Redefining the value stream in Canadian public transit

Canadian public transit providers seem to be at a crossroads. The Toronto Transit Commission is seeing a downright revolt from its riders, Halifax can’t seem to get busses to arrive on time or with frequency becoming of a modern city, Charlottetown’s budding system is undergoing a complete overhaul after a drop in ridership, and others are all over the map. There is, however, an underlying connection between all Canadian public transit systems, one that doesn’t directly involve their funding (or, arguably lack thereof): the value stream.

Public organizations, as well as most corporations seem to view the value stream as minimizing the cost of their operation, no matter what. What sets successful organizations apart is the way they view their value stream. Integrated discussions with both suppliers and customers, ensuring that costs savings are achieved in the correct spots in the stream, and viewing the relationship with their customers (riders) in a different way.

Haligonians and Torontonians who ride the bus or streetcar with any frequency have surely seen drivers stop mid-route for a coffee break. This is an example of a practice that is entirely contrary to the concept of a value stream. First, the driver is taking a break while paying customers wait. This reduces the value of riding a bus in contrast to driving. Second, routes are not optimized from the perspective of serving the customer, since they use what Tim Bousquet of Halifax’s alt-weekly “The Coast” calls “California-style scheduling.” He means the busses all arrive at the hub at once, then leave a long gap before the next bus comes. It works well in California, where missing your bus means sitting in the sun, but not in Halifax, where it means freezing to death. Since Halifax’s busses often follow similar routes between the hubs, this practice is arguably silly, and could probably be refined.

When I lived in Europe, bus drivers never took a coffee break mid-route, even on the most rural of routes. I’m not arguing that drives should not be entitled to breaks – they should. In Europe, the drivers were swapped out at the central terminal, as well as other hubs when necessary, allowing them to take a break in the break room, with (presumably) comfy chairs and no paying customers to upset. With some re-alignment, this would not be impossible to achieve in Halifax or Toronto. Some drivers may get their break a minute or two early, some a minute or two late, but a competent management should be able to sell such a plan to the union, particularly if drivers are offered some form of compensation when breaks are curtailed.

With regard to route scheduling, two solutions immediately jump to mind. One is to realign the routes to cover the main arteries as frequently as every five minutes. Then, feeder routes would aim to arrive at the transfer point with about 3 minutes to spare, allowing customers to be whisked away quickly. The busses running down the artery should, but don’t have to, follow the exact same path. minor deviations can be accounted for in scheduling. This type of system was well implemented in Aachen, Germany, as well as a few other cities that I’ve visited. The second solution is to change the procedure for busses to leave transfer points. If a bus is marginally late (perhaps one minute or less) arriving at the transfer point, the departing bus should wait to allow passengers to connect. This would accelerate the travel of riders through the system, though has the potential to backfire if the same bus is held back several times (though more data would be required to confirm this assumption).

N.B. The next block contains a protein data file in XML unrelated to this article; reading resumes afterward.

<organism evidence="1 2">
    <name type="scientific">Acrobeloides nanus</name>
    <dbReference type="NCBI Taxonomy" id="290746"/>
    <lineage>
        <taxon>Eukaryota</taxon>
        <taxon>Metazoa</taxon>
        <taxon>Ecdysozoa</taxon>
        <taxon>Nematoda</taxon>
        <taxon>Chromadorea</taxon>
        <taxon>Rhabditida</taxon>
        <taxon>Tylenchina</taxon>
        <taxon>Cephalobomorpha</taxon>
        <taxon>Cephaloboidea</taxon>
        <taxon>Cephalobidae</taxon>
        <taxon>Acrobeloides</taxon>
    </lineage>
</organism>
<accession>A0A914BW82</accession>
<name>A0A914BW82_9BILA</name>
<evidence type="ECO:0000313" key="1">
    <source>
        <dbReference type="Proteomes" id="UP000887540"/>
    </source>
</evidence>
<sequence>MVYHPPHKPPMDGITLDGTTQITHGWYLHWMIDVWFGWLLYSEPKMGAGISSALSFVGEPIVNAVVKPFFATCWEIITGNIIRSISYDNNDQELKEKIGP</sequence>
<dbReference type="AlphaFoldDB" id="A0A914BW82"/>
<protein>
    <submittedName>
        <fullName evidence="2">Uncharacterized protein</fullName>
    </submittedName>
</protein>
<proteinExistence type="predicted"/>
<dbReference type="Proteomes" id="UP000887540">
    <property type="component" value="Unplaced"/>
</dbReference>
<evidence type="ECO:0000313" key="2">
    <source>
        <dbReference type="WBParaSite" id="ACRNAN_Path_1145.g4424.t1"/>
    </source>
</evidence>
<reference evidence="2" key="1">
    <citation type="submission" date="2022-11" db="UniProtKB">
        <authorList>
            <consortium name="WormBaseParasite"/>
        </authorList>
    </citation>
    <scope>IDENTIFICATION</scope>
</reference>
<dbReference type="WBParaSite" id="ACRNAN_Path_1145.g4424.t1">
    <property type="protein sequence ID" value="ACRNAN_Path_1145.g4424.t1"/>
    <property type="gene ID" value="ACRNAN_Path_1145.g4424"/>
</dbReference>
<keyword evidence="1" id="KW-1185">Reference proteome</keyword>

Changing drivers mid-route, or at the end, and having them take another route after the break has two key benefits. The first is reducing bus downtime, which on many routes in Halifax appears to be 15 minutes at each end of the route (through observation). This window could be cut to five minutes or less if the drivers were swapped, potentially reducing the number of busses required to maintain the current level of service. The second advantage, which would occur with less frequently serviced routes, is having drivers take a new route after their break. This reduces the monotony that comes from running the same route for an entire shift, and keeps drivers trained on various stop locations in case the regular driver isn’t there. This is one of the key principles in Lean thinking — cross-training employees to keep them interested and keep their skill level up.

When we consider effectiveness from the customer’s point of view rather than simply viewing the dollars we stand to gain in terms of ridership, customer satisfaction, reductions in vehicle downtime, and driver satisfaction. Re-aligning all of Halifax’s routes, which cover some 3,000 stops across an area of over 3,000 km2 is no small feat, though the benefits listed above, coupled with the potential for ongoing cost savings through increased efficiencies leads me to believe the long-term cost of the changes will be lower than the current costs. Of course, it would require access to all of Metro Transit’s route data, the collective agreement, and more, plus very complex simulations in order to estimate these costs precisely. On the surface though, the customer wins, and when the customer wins, they keep coming back — with their friends.

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